• -
workplace mind changers

Workplace Mind Changers Are Often Necessary

Tags : 

Do you need to try something new? Are you seeking to pivot into a new or slightly tweaked vision? Workplace mind changers may be required.

What people do every day can be connected to the concept of habits.

Workplace habits can be hard to break. People come to work and do the same routine.

Leaders often take for granted the ease of which people flow with the norm. Whatever the culture suggests as the norm, seemingly happens with little motivation being required. It’s the norm.

Changing Minds is Marketing

When you want to change something, you sometimes have to change minds.

We see it in marketing. A new iPhone is being released, is the new phone needed or is it the marketing that prompts a quest for something more?

Seasons change, and as such, it may be time for new clothing or household items and decorations. What drives what is purchased? Often it is based on advertising and marketing campaigns.

Employees sometimes want a new chair, a new computer, a company supplied laptop or something fixed or replaced. They can simply ask, or develop a small marketing message to spark change.

Your marketing finesse is incredibly valuable.

Workplace Mind Changers

Often, you are not just giving ideas, your selling them. Your sales efforts are passively designed to change minds.

You create the compelling message. You establish reasons why, and connect them to business efficiency, productivity, or long-run gains.

Establishing buy-in for a budget proposal, additional workforce, or technology change starts with selling. If the need isn’t apparent nothing will change.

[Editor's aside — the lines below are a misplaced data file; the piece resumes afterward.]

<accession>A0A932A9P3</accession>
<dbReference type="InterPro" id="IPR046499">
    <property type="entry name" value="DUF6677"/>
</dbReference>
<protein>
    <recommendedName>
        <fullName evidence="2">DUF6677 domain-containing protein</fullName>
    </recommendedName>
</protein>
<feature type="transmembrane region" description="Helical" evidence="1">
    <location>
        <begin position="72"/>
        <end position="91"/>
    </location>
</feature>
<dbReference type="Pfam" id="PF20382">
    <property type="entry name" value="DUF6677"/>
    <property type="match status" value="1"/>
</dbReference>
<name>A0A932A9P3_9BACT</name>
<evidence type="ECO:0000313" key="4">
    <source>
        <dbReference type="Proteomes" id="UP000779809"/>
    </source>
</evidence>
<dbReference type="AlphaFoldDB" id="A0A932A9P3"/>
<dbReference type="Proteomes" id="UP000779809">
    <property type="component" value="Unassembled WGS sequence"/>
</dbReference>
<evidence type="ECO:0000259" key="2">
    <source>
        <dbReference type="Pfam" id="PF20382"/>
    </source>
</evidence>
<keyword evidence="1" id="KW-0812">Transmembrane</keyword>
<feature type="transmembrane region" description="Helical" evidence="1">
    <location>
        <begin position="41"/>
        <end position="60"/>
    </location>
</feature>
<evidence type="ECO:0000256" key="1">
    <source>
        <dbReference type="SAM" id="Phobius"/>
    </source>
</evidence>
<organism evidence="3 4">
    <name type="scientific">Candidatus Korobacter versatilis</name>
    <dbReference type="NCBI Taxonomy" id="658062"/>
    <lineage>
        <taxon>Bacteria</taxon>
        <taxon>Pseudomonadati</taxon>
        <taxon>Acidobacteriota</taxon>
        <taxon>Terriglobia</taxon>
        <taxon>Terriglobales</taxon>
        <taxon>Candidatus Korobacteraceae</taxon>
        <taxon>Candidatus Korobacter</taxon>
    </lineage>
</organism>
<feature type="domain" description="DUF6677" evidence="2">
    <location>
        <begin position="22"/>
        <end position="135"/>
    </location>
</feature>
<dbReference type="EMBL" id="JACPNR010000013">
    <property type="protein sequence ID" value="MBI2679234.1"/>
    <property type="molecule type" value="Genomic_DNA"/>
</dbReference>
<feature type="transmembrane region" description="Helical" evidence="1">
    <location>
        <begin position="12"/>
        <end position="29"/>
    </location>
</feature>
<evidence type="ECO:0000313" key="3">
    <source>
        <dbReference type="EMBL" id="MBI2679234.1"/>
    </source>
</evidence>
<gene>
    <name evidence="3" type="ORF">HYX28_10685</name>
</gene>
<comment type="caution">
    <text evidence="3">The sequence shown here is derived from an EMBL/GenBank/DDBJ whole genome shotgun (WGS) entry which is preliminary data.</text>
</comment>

Becoming apparent starts with some data, and better yet, a story.

Workplace mind changers are also great marketers.

-DEG

Dennis E. Gilbert is a business consultant, speaker (CSPTM), and culture expert. He is a five-time author and the founder of Appreciative Strategies, LLC. His business focuses on positive human performance improvement solutions through Appreciative Strategies®. Reach him through his website at Dennis-Gilbert.com or by calling +1 646.546.5553.


  • -
workplace experiences

Workplace Experiences Shape Your Future

Tags : 

People will sometimes ask, “What did you learn?” Our workplace experiences guide nearly everything that happens next. They tear down, create new, or expand organization culture.

Likely, no one experiences the experience in exactly the same way. On a trip to Disney, individual experiences are different. A trip to the beach, the mountain resort, or last evenings sporting event, no two people have exactly the same experience.

It is the same for what we read, watch on TV, or learn in the seminar. It is always shaped by our individual thoughts and past experiences.

Experiential Learning

This is exactly why the concept of experiential learning matters in workshops and seminars. You can tell people many things, when you prompt them to reflect on ideas as an experience it is much more powerful.

In many regards, it is why the keynote at the convention is impactful, or perhaps why it is not. Ask a few people what they thought, you’ll likely get some different answers. No two people will experience it exactly the same way.

The stories that are told and the stories that are heard may be two different things.

Workplace Experiences